Bloodrayne: The Third Reich (2010)

NOVEMBER 11, 2011


Is there any worse way to honor the veterans than watching a DTV video game movie about vampires in World War II? One directed by Uwe Boll, no less? Now, to be fair, I was actually in Boll’s corner for a while there (like 2006-2007 or so), but what little progress he was making as a filmmaker seems to have stalled, and if Bloodrayne: The Third Reich is any indication, his first few video game movies were actually BETTER than what he’s doing now – at least those were jaw-droppingly, hilariously bad, whereas this (and its predecessor) are just plain boring.

In fact this one might even be worse than Deliverance, which at least had a fun villain and some decent action. Here, Rayne (Natassia Malthe, reprising the role and thus doubling the number of times the character was played by Kristanna Loken) does the same damn thing every time – spins a bit, slices a guy with her sword, and then makes a pose before going off to the next one. Only her brief battle with main villain Michael Paré (his third character in the series) has any variety to it, with a pretty awesome killing blow, but it’s so short and blandly shot that it doesn’t really make much of a difference.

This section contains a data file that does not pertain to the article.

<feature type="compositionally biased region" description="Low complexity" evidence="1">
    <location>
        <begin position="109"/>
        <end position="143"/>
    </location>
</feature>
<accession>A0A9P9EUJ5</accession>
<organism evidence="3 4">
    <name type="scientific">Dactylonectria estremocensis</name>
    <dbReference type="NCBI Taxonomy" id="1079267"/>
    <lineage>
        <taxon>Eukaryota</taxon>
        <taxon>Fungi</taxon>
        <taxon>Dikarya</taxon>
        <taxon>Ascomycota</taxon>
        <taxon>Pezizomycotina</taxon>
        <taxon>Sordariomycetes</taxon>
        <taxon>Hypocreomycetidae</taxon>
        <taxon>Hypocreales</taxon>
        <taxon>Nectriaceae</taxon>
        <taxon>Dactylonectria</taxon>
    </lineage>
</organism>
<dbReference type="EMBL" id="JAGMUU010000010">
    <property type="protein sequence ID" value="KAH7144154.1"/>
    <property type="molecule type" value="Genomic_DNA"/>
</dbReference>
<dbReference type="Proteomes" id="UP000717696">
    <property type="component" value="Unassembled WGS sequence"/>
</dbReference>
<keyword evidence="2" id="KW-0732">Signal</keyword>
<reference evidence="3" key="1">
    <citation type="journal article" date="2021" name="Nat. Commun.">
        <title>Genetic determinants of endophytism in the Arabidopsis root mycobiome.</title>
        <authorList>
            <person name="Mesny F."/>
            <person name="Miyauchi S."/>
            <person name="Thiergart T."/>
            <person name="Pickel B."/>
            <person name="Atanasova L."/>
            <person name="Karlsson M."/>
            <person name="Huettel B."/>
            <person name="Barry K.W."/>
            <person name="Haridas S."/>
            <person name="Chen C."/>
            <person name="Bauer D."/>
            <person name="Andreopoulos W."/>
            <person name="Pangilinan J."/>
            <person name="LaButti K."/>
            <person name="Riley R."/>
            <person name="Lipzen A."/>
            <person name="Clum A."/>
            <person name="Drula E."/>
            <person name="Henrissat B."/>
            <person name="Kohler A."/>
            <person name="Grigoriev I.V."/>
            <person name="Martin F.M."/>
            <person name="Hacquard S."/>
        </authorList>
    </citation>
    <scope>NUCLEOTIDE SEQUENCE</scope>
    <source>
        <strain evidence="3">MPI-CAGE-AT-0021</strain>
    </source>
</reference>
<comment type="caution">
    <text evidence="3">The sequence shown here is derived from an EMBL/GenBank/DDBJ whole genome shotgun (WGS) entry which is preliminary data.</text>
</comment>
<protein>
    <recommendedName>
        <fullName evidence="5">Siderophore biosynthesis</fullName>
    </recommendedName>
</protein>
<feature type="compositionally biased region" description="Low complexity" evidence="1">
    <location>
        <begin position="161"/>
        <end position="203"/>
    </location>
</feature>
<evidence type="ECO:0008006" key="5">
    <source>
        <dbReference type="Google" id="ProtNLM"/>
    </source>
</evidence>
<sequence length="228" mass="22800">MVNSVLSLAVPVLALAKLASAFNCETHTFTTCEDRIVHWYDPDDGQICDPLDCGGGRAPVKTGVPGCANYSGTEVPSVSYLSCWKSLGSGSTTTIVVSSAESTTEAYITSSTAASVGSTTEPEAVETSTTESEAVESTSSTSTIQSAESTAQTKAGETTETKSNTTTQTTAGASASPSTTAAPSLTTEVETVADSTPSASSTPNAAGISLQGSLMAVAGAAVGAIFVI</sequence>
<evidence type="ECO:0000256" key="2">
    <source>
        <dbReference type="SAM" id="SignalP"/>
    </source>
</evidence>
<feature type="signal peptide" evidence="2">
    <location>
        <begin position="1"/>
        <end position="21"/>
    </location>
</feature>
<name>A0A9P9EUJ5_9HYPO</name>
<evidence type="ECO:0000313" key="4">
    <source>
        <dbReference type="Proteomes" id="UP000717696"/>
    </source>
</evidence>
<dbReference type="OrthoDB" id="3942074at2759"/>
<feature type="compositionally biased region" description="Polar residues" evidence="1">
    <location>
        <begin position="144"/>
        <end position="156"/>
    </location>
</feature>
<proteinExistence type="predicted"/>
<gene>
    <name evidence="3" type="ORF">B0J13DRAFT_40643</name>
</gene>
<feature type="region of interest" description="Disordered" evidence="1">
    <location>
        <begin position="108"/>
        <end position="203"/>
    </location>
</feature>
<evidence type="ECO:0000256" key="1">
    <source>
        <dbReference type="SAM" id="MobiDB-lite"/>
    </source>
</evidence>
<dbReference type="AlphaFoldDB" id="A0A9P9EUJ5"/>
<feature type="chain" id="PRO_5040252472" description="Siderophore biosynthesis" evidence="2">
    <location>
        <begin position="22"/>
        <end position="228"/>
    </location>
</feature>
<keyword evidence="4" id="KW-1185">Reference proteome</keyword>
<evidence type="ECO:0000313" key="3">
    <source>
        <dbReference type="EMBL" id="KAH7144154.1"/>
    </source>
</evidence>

It’s also distractingly cheap and obviously made quickly. I’m sure you’ve seen the trailer for Blubberella, which has most of the same cast and the exact same locations – I suspect that Boll was given the money/time for one film and opted to make two. Thus, scenes play out almost entirely in hand-held master shots, they never seem to move beyond the same three locations, and the action is insultingly unsatisfying. When guys get shot they just sort of clumsily fall over – no squibs or anything to show that they’ve actually been shot (even a major villain character gets this half-assed treatment for his death scene), and even though there are a ton of vampires, they never really use their powers (or show their makeup). I can’t imagine this thing took more than two weeks to shoot (if that), which would be fine for some anonymous DTV slasher but not for a sequel in a once theatrical franchise, one with a fairly cool concept to boot.